1) There are certain words whose resonance in the physical world is the perfect vibratory materialisation of the more subtle vibration produced by the thought in its own domain.
2) There are other words which have been repeated in certain circumstances for hundreds of years and which are instinct with the mental forces of all those who have pronounced them. They are true batteries of energy.
3) Finally, there are words which assume an immediate value when they are pronounced, as a result of the living thought of the one who pronounces them.
To illustrate what I have just said with an example, here is a very powerful word, for it can combine the qualities of all three categories: it is the Sanskrit word “AUM”.
It is used in India to express the divine Immanence. There, it is associated with every meditation, every contemplation, every yogic practice.
More than any other sound, this sound “AUM” gives rise to a feeling of peace, of serenity, of eternity.
Moreover, this word is instinct with the mental forces which for centuries all those who have used it have accumulated around the idea that it expresses; and, for Hindus especially, it has the true power of bringing one into contact with the divine Essence it evokes.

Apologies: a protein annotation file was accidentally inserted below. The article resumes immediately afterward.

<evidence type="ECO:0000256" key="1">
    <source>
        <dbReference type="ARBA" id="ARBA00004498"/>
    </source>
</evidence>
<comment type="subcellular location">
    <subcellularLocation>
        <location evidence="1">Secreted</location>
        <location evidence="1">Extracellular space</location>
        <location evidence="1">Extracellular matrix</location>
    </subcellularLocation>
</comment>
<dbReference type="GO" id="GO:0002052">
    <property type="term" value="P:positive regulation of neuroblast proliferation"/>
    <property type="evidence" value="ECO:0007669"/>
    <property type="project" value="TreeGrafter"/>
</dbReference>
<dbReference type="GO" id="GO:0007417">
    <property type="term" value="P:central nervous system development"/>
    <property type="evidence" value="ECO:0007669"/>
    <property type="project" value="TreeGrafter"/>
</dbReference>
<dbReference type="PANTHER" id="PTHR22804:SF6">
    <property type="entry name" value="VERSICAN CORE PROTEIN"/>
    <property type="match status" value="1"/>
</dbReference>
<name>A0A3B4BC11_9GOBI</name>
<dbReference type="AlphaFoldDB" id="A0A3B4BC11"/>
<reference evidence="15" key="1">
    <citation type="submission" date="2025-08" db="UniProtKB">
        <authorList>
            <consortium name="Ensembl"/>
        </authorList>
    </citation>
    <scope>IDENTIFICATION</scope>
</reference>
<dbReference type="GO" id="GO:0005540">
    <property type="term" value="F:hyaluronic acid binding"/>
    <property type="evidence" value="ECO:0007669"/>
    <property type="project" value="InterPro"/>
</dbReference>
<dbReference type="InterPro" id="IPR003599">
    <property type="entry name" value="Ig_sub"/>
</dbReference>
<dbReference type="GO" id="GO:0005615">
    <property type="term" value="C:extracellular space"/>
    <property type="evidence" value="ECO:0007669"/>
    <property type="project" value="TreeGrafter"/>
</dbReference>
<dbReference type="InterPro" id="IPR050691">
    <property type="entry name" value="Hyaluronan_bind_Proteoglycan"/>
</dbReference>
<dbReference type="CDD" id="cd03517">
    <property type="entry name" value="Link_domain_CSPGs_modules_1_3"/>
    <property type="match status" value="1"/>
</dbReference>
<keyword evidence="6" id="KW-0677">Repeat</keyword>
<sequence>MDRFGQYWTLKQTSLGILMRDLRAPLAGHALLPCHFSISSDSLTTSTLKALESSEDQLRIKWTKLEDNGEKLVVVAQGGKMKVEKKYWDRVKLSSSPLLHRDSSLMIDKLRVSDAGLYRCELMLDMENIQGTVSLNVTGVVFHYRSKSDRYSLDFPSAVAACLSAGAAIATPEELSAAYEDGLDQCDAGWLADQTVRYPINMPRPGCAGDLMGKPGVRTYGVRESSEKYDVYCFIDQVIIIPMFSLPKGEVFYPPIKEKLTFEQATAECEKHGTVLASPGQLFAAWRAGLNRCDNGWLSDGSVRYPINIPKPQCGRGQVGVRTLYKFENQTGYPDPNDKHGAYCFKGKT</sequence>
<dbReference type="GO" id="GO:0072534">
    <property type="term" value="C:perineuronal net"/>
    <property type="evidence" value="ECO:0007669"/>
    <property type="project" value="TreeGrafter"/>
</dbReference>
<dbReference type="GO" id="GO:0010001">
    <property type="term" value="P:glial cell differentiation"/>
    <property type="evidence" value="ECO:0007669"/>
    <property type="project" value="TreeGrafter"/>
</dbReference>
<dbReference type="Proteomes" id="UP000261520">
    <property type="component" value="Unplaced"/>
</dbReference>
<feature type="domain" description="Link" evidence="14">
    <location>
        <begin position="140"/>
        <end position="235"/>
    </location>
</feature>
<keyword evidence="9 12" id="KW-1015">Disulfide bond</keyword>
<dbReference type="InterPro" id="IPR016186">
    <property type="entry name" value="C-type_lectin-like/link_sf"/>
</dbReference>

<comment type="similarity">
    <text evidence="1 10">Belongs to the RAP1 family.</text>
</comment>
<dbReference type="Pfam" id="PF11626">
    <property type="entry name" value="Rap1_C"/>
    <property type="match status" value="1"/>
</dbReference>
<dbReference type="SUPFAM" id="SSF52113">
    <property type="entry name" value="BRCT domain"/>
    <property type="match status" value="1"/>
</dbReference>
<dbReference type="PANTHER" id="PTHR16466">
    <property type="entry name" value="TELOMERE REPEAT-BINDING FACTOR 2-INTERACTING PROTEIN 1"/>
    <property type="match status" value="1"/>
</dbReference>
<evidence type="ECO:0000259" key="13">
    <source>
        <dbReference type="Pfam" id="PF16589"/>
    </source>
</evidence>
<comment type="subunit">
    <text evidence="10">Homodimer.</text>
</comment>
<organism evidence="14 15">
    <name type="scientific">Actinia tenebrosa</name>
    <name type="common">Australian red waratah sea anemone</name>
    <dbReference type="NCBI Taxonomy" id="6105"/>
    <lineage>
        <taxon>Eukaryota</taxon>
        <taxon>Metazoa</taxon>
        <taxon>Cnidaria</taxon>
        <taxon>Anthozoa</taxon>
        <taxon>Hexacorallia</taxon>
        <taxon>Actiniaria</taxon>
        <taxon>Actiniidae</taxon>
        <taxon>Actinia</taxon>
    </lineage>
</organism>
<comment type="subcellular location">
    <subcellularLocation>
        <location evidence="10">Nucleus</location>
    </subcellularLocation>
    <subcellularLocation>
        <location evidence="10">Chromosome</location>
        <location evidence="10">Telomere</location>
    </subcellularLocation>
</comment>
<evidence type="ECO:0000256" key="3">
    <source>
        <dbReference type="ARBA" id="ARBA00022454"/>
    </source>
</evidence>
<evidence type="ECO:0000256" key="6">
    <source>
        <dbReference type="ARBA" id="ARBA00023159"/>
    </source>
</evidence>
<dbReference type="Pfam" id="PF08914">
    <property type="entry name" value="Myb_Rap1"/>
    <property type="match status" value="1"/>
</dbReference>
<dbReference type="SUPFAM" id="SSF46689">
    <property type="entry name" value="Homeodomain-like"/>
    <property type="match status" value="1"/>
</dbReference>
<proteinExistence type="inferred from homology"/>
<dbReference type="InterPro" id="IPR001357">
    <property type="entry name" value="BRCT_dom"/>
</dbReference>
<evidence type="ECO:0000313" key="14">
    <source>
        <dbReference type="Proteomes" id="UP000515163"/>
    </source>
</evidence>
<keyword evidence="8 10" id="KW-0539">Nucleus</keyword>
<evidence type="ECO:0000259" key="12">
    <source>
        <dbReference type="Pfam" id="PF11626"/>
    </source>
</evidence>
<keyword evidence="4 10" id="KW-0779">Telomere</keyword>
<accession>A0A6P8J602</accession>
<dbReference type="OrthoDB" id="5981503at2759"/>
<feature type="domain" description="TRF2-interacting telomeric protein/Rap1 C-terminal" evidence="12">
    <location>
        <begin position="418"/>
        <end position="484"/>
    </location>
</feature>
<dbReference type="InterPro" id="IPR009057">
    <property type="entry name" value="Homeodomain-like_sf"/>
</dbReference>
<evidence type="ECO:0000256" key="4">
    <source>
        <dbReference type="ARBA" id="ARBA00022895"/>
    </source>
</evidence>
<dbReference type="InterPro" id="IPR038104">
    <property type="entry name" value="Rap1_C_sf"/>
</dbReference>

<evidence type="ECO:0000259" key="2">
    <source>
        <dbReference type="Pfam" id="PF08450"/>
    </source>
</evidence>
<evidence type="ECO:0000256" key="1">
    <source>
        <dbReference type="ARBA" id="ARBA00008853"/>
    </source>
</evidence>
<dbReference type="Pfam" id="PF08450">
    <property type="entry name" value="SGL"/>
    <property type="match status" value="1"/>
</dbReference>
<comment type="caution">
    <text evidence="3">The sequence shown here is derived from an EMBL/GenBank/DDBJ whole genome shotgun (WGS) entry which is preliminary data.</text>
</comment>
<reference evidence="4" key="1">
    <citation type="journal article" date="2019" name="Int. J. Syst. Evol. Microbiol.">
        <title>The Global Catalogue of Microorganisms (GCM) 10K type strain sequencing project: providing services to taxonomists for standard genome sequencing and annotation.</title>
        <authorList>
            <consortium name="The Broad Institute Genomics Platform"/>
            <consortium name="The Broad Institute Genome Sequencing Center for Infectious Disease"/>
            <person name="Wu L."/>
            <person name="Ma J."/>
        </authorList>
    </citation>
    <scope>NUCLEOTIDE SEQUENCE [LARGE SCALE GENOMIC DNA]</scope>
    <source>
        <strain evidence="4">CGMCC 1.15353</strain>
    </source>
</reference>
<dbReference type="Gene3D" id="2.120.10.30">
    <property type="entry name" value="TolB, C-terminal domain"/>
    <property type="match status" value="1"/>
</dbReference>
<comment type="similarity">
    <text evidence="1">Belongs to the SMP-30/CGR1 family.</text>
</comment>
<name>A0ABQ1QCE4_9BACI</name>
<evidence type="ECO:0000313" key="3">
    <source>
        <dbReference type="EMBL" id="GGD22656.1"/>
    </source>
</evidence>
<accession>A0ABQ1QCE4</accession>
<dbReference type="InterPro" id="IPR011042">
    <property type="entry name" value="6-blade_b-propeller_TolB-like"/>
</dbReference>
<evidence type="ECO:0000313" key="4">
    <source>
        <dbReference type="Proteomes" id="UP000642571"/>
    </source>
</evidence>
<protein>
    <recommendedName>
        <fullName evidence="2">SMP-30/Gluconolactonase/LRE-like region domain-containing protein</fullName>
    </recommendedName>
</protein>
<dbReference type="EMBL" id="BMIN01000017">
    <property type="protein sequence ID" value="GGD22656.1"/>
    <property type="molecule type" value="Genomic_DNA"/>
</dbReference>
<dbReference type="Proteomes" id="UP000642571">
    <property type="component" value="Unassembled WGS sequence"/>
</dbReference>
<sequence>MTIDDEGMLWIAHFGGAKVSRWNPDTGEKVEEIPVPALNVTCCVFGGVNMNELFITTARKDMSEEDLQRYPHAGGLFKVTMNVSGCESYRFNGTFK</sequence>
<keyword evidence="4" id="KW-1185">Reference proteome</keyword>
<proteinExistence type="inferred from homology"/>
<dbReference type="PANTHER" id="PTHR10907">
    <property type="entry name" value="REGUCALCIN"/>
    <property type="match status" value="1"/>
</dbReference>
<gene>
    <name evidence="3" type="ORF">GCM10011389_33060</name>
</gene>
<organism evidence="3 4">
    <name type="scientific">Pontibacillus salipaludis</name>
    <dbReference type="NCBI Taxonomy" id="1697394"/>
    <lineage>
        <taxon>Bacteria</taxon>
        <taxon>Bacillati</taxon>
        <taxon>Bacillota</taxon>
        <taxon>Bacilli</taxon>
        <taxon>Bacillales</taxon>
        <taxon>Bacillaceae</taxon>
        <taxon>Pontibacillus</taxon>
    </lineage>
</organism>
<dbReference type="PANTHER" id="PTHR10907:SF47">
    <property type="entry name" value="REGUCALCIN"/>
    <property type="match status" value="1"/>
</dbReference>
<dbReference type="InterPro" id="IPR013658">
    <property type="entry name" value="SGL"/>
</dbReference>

The Mother – Words of Long Ago: CWM, Vol. 2, pp66-67
…. The function of a mantra is to create vibrations in the inner consciousness that will prepare it for the realisation of what the mantra symbolises and is supposed indeed to carry within itself. The mantra OM should therefore lead towards the opening of the consciousness to the sight and feeling of the One Consciousness in all material things, in the inner being and in the supraphysical worlds, in the causal plane above now superconscient to us and, finally, the supreme liberated transcendence above all cosmic existence.
Sri Aurobindo – Letters on Yoga – II: CWSA, Vol. 29, p323-34
OM is this imperishable Word, OM is the Universe, and this is the exposition of OM. The past, the present and the future, all that was, all that is, all that will be, is OM. Likewise all else that may exist beyond the bounds of Time, that too is OM.
Sri Aurobindo – Kena and other Upanishads: CWSA, Vol. 18, p193
As when the mantra sinks in Yoga’s ear,
Its message enters stirring the blind brain
And keeps in the dim ignorant cells its sound;
The hearer understands a form of words
And, musing on the index thought it holds,
He strives to read it with the labouring mind,
But finds bright hints, not the embodied truth:
Then, falling silent in himself to know
He meets the deeper listening of his soul:
The Word repeats itself in rhythmic strains:
Thought, vision, feeling, sense, the body’s self
Are seized unutterably and he endures
An ecstasy and an immortal change;
He feels a Wideness and becomes a Power,
All knowledge rushes on him like a sea:
Transmuted by the white spiritual ray
He walks in naked heavens of joy and calm,
Sees the God-face and hears transcendent speech:
An equal greatness in her life was sown.
Sri Aurobindo – Savitri: CWSA, Vol. 34, Book Four, p375